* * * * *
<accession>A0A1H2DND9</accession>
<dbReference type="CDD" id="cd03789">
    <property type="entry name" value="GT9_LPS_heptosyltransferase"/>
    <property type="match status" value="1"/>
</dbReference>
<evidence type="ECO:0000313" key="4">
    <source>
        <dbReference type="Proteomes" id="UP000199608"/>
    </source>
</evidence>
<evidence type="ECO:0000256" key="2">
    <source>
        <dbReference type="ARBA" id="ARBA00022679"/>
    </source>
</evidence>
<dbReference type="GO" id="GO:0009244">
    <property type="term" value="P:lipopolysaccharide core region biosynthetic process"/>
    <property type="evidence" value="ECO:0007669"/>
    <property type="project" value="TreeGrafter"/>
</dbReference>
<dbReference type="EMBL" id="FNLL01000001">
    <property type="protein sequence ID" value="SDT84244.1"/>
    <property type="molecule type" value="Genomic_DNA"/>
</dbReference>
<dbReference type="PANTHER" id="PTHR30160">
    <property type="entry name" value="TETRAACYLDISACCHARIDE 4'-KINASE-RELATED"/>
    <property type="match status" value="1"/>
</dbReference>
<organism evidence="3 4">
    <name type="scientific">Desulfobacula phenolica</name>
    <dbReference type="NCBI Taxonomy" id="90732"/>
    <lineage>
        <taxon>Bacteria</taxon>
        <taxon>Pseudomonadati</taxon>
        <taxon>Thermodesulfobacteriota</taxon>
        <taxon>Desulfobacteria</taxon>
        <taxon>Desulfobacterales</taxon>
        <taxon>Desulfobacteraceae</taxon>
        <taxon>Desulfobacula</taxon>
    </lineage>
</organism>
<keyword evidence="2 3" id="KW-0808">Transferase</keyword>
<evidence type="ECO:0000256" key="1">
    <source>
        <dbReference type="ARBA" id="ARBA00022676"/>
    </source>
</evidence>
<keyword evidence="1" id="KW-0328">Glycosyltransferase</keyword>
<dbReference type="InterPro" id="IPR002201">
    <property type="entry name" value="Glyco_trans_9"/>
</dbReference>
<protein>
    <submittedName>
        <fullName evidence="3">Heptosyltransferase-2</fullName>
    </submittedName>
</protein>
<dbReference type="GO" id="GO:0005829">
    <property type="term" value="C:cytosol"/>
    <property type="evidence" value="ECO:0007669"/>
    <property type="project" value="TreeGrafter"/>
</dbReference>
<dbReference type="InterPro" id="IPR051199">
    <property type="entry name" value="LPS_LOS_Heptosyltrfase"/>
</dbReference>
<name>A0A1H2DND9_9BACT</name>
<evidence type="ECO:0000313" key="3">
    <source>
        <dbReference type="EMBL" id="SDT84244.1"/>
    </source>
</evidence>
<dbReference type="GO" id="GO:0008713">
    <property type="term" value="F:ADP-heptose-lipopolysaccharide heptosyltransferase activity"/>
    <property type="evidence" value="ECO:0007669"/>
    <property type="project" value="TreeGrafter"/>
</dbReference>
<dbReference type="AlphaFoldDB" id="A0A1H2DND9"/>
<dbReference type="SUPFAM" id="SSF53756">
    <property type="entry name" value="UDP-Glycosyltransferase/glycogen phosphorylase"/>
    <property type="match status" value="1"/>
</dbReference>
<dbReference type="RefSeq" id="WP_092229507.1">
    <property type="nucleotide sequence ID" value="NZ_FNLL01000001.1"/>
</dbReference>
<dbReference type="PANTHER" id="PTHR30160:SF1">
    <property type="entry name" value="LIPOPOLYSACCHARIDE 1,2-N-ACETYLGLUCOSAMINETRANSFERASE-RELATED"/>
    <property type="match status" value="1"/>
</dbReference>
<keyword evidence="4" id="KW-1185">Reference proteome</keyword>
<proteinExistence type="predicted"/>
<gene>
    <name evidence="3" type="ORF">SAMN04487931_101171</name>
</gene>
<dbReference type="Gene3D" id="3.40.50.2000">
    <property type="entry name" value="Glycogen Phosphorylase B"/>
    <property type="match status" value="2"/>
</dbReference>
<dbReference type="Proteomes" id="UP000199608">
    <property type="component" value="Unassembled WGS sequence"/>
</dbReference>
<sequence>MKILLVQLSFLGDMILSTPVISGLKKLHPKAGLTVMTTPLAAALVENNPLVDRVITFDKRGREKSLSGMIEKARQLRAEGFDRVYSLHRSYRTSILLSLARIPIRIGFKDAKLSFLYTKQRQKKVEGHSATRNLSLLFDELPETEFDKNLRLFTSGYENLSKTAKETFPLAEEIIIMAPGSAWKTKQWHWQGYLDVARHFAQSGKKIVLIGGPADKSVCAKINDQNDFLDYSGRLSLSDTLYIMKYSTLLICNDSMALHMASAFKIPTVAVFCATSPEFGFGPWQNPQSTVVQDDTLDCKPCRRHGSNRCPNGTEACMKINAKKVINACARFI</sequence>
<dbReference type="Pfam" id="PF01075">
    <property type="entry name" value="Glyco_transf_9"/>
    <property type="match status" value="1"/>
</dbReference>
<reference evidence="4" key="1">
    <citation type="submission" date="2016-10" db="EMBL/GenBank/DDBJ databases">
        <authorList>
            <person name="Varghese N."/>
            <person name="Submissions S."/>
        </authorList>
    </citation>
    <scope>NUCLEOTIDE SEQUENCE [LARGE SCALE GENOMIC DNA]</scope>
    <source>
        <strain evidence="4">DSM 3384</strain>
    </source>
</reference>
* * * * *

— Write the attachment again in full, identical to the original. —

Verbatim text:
<accession>A0A1H2DND9</accession>
<dbReference type="CDD" id="cd03789">
    <property type="entry name" value="GT9_LPS_heptosyltransferase"/>
    <property type="match status" value="1"/>
</dbReference>
<evidence type="ECO:0000313" key="4">
    <source>
        <dbReference type="Proteomes" id="UP000199608"/>
    </source>
</evidence>
<evidence type="ECO:0000256" key="2">
    <source>
        <dbReference type="ARBA" id="ARBA00022679"/>
    </source>
</evidence>
<dbReference type="GO" id="GO:0009244">
    <property type="term" value="P:lipopolysaccharide core region biosynthetic process"/>
    <property type="evidence" value="ECO:0007669"/>
    <property type="project" value="TreeGrafter"/>
</dbReference>
<dbReference type="EMBL" id="FNLL01000001">
    <property type="protein sequence ID" value="SDT84244.1"/>
    <property type="molecule type" value="Genomic_DNA"/>
</dbReference>
<dbReference type="PANTHER" id="PTHR30160">
    <property type="entry name" value="TETRAACYLDISACCHARIDE 4'-KINASE-RELATED"/>
    <property type="match status" value="1"/>
</dbReference>
<organism evidence="3 4">
    <name type="scientific">Desulfobacula phenolica</name>
    <dbReference type="NCBI Taxonomy" id="90732"/>
    <lineage>
        <taxon>Bacteria</taxon>
        <taxon>Pseudomonadati</taxon>
        <taxon>Thermodesulfobacteriota</taxon>
        <taxon>Desulfobacteria</taxon>
        <taxon>Desulfobacterales</taxon>
        <taxon>Desulfobacteraceae</taxon>
        <taxon>Desulfobacula</taxon>
    </lineage>
</organism>
<keyword evidence="2 3" id="KW-0808">Transferase</keyword>
<evidence type="ECO:0000256" key="1">
    <source>
        <dbReference type="ARBA" id="ARBA00022676"/>
    </source>
</evidence>
<keyword evidence="1" id="KW-0328">Glycosyltransferase</keyword>
<dbReference type="InterPro" id="IPR002201">
    <property type="entry name" value="Glyco_trans_9"/>
</dbReference>
<protein>
    <submittedName>
        <fullName evidence="3">Heptosyltransferase-2</fullName>
    </submittedName>
</protein>
<dbReference type="GO" id="GO:0005829">
    <property type="term" value="C:cytosol"/>
    <property type="evidence" value="ECO:0007669"/>
    <property type="project" value="TreeGrafter"/>
</dbReference>
<dbReference type="InterPro" id="IPR051199">
    <property type="entry name" value="LPS_LOS_Heptosyltrfase"/>
</dbReference>
<name>A0A1H2DND9_9BACT</name>
<evidence type="ECO:0000313" key="3">
    <source>
        <dbReference type="EMBL" id="SDT84244.1"/>
    </source>
</evidence>
<dbReference type="GO" id="GO:0008713">
    <property type="term" value="F:ADP-heptose-lipopolysaccharide heptosyltransferase activity"/>
    <property type="evidence" value="ECO:0007669"/>
    <property type="project" value="TreeGrafter"/>
</dbReference>
<dbReference type="AlphaFoldDB" id="A0A1H2DND9"/>
<dbReference type="SUPFAM" id="SSF53756">
    <property type="entry name" value="UDP-Glycosyltransferase/glycogen phosphorylase"/>
    <property type="match status" value="1"/>
</dbReference>
<dbReference type="RefSeq" id="WP_092229507.1">
    <property type="nucleotide sequence ID" value="NZ_FNLL01000001.1"/>
</dbReference>
<dbReference type="PANTHER" id="PTHR30160:SF1">
    <property type="entry name" value="LIPOPOLYSACCHARIDE 1,2-N-ACETYLGLUCOSAMINETRANSFERASE-RELATED"/>
    <property type="match status" value="1"/>
</dbReference>
<keyword evidence="4" id="KW-1185">Reference proteome</keyword>
<proteinExistence type="predicted"/>
<gene>
    <name evidence="3" type="ORF">SAMN04487931_101171</name>
</gene>
<dbReference type="Gene3D" id="3.40.50.2000">
    <property type="entry name" value="Glycogen Phosphorylase B"/>
    <property type="match status" value="2"/>
</dbReference>
<dbReference type="Proteomes" id="UP000199608">
    <property type="component" value="Unassembled WGS sequence"/>
</dbReference>
<sequence>MKILLVQLSFLGDMILSTPVISGLKKLHPKAGLTVMTTPLAAALVENNPLVDRVITFDKRGREKSLSGMIEKARQLRAEGFDRVYSLHRSYRTSILLSLARIPIRIGFKDAKLSFLYTKQRQKKVEGHSATRNLSLLFDELPETEFDKNLRLFTSGYENLSKTAKETFPLAEEIIIMAPGSAWKTKQWHWQGYLDVARHFAQSGKKIVLIGGPADKSVCAKINDQNDFLDYSGRLSLSDTLYIMKYSTLLICNDSMALHMASAFKIPTVAVFCATSPEFGFGPWQNPQSTVVQDDTLDCKPCRRHGSNRCPNGTEACMKINAKKVINACARFI</sequence>
<dbReference type="Pfam" id="PF01075">
    <property type="entry name" value="Glyco_transf_9"/>
    <property type="match status" value="1"/>
</dbReference>
<reference evidence="4" key="1">
    <citation type="submission" date="2016-10" db="EMBL/GenBank/DDBJ databases">
        <authorList>
            <person name="Varghese N."/>
            <person name="Submissions S."/>
        </authorList>
    </citation>
    <scope>NUCLEOTIDE SEQUENCE [LARGE SCALE GENOMIC DNA]</scope>
    <source>
        <strain evidence="4">DSM 3384</strain>
    </source>
</reference>